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November 1, 2018
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December 4, 2018

Take care when renewing a lease agreement

Introduction

When a lease agreement expires, it is common that parties do not enter into a new written lease agreement, but simply renew and thereby extend the current lease for a further period.

In the recent Constitutional Court case of Mokone v Tassos Properties CC and Another [2017] ZACC 25 (“Mokone”) the court considered whether the renewal of a lease agreement also renewed the lessee’s right to buy the property if the lessor decided to sell it (a right of pre-emption), even though the renewal did not refer to the right of pre-emption.

The facts

In March 2004 Tassos Properties CC (“Tassos”) entered into a written lease agreement with Mokone. The agreement made provision for Mokone to lease a premises from Tassos at a monthly rental of R4 500.00. The initial lease period was for one year, which was renewable for a further period of one year, the rental price to be agreed upon. After the initial lease period lapsed, a handwritten note was made on the front page of the original lease agreement which read: “3/5/06 extend till 31/5/2014 and monthly rental R5 500.00”.

In July 2009 Tassos entered into a sale agreement with Blue Canyon CC (“Blue Canyon”). Subsequently, during March 2010, the property was transferred to Blue Canyon. In January 2012 Mokone notified Tassos in writing that she would be exercising her right of pre-emption and tendered payment for the amount that Blue Canyon had purchased the property for. Tassos refused, on the basis that the right of pre-emption had not been extended when the lease was extended and was therefore, unenforceable.

In April 2012 Mokone instituted action against Tassos and Blue Canyon to set aside the sale and transfer of the leased premises. She further sought an order enforcing a sale of the property to her, contending that the note on the original lease agreement that extended the lease had also extended the clause containing the right of pre-emption.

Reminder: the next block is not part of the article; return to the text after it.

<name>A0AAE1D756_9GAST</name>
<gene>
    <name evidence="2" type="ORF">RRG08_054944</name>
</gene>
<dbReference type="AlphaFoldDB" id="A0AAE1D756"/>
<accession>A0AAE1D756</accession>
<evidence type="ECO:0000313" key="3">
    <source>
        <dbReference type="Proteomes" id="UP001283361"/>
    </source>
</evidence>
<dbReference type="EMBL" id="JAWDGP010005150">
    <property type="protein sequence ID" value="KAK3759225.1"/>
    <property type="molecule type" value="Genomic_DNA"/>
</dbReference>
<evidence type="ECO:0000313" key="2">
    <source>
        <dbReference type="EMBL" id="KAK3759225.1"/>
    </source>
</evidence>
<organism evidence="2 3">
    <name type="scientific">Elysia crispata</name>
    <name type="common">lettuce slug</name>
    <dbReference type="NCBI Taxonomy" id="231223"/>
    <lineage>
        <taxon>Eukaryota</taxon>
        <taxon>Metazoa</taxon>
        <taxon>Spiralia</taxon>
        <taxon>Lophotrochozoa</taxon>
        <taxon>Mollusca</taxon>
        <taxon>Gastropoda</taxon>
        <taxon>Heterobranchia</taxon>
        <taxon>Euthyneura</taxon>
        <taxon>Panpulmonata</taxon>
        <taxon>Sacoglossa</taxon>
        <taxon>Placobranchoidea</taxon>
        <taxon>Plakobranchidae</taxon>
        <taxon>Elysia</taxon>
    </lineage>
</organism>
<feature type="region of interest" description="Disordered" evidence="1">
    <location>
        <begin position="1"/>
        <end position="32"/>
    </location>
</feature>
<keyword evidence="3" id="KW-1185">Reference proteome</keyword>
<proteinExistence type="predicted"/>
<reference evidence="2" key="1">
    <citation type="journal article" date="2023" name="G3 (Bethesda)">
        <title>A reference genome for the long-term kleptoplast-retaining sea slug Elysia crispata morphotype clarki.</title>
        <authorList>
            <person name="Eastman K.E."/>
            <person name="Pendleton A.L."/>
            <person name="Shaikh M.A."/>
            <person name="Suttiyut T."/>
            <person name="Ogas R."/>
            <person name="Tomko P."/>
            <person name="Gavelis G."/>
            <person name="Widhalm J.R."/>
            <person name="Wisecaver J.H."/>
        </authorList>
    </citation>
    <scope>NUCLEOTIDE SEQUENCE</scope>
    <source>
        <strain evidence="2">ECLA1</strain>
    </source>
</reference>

The outcome

Before the Mokone case our courts applied the principle that when parties simply agree to extend a lease agreement, all the terms incidental to (forming part of) the contractual relationship between lessor and tenant are renewed. The terms that are collateral to and independent of the relationship are not renewed, unless the parties’ intention to renew such terms are clear. A right of pre-emption right is independent of a lease agreement and this right must be expressly renewed by the parties.

The Constitutional Court took issue with the approach that our courts have hitherto adopted and stated that this approach unduly favours lessors. The majority held that it was unreasonable to expect lay people to be able to draw a distinction between terms that are incidental to (form part of) the lease agreement and those that are collateral to and independent of the lease agreement.

The court held that when lay people use the words “we agree that this lease be extended” they generally intend to extend all the terms of the written lease agreement.  Therefore, the entire contract had been extended, including the right of pre-emption.

When renewing a lease, it is important therefore that the parties make clear their intention to renew all the terms of the lease, including terms that are collateral to and do not necessarily form part of the lease, such as a right of pre-emption for the lessee. If this is not their intention the right of pre-emption should be specifically excluded from the renewal.